Before we get into what I call the “growth parables” I want to quickly look at the parable of The Lamp on a Stand because it reflects what we just studied. Think of why Jesus spoke in parables and then imagine yourself as a listener in a crowd of the “unfiltered”. The “lamp” or light in the parable is any teaching that Jesus wants people to understand. What is hidden in the parable “is meant to be disclosed”.  “Whatever is concealed is meant to be brought into the open”. Jesus wants us to know the truth and be set free (John 8:32). Jesus is the lamp stand that is lifting up that light through his teaching.  He beckons people to “hear” and “consider carefully” what he teaches and to “measure” wisely what is heard.  Jesus warns that the same measure of their judgment about him will be measured against them in God’s righteous judgment.  Therefore, “whoever has” the wisdom to hear will be “given more” (wisdom, righteousness, forgiveness and blessing) and “whoever does not have” the wisdom to hear will lose everything!

Growth Parables Mark 4:3-9,13-20, Matthew 28:18-20, Matthew 17:20

Now that you understand the definition and principal purpose of Jesus’ parables you will likely understand The Parable of the Sower without his explanation, but his disciples didn’t so he patiently explained the parable step by step. The “farmer” is the Lord who plants (sows) the word of God in the earth.  The people are illustrated as seeds in their varying responses to God’s invitation to grow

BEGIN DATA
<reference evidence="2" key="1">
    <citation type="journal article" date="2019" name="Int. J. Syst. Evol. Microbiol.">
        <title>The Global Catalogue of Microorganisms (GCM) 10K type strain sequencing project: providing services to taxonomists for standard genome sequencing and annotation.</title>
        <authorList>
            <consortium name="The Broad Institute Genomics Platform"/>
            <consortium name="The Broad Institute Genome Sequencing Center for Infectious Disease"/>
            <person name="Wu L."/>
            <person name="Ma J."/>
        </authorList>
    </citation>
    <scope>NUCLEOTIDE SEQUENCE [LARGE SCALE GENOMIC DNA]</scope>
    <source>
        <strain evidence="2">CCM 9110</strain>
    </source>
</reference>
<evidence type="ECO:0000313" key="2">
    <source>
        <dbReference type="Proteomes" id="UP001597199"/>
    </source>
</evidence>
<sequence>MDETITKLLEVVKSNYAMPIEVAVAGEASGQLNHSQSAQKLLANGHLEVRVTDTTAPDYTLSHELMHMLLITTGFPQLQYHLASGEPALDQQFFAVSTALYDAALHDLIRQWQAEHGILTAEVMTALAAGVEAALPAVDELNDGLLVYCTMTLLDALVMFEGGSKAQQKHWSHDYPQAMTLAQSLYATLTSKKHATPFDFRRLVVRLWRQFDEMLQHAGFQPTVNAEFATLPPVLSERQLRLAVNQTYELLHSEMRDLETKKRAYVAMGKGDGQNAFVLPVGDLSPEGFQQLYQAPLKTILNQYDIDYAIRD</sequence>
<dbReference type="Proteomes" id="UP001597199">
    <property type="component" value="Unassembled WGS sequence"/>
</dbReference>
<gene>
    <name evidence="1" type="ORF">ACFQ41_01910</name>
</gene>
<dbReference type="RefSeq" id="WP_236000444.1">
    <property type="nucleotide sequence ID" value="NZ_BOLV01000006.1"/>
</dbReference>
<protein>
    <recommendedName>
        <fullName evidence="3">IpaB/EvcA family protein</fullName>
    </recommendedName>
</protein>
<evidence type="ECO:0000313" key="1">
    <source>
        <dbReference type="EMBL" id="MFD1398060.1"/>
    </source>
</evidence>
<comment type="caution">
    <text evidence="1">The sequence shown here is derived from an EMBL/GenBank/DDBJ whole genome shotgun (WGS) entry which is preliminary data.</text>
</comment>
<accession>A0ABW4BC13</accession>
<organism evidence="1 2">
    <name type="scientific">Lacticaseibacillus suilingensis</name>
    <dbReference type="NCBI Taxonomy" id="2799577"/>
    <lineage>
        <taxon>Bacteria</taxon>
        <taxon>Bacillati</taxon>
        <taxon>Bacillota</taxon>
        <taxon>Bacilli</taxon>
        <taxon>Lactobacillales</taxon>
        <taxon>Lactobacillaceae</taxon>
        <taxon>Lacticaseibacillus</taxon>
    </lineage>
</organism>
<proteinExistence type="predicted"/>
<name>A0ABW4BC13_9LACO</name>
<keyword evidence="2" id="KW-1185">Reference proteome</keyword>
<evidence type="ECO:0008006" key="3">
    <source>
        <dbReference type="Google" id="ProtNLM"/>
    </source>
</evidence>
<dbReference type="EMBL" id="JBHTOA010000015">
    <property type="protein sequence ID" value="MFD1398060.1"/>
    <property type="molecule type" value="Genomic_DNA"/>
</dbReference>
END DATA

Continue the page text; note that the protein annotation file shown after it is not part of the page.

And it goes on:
Make no doubt about it…the “farmer” has done everything to sow his word into our world. It is our responsibility to receive it into our heart and grow. Luke’s gospel makes this clear in a more detailed account of this parable: “The seed on the good soil stands for those with a noble and good heart, who hear the word, retain it, and by persevering produce a crop (Luke 8:15). Being of noble character begins with humbly receiving Christ and his teaching. The “good heart” is created by the Holy Spirit as we yield to his work in us. It is also he who   produces a crop as we persevere in our faith.

In His Parable of the Growing Seed Jesus illustrates those who are seed growing on good soil.  That “man”(not the Farmer) now scatters God’s word (Matthew 28:18-20).  Although he doesn’t always understand how, God’s Spirit (the soil) produces fruit (grain) Growth in others now happens because of the seeds of the gospel we plant as believers. One day all that “good seed” will grow up and be harvested (e.g. brought home to Heaven: Revelation 14:15-16) and we will be with the Lord forever.

Our last growth parable, The Parable of the Mustard Seed  reminds us that faith so small will grow so big that others will be blessed by it. Nothing will be  impossible! (Matthew 17:20-21) Plant growth only happens with sun and water—no matter what!  We are much the same. Let the SON shine on you and be WATERED in His WORD and you will be like a well watered    garden in a sun scorched land (Isaiah 58:11). So let us continue in him, rooted and built up in him (Colossians 2:6-7). Let’s Grow! “Whoever has ears to hear, let him hear!”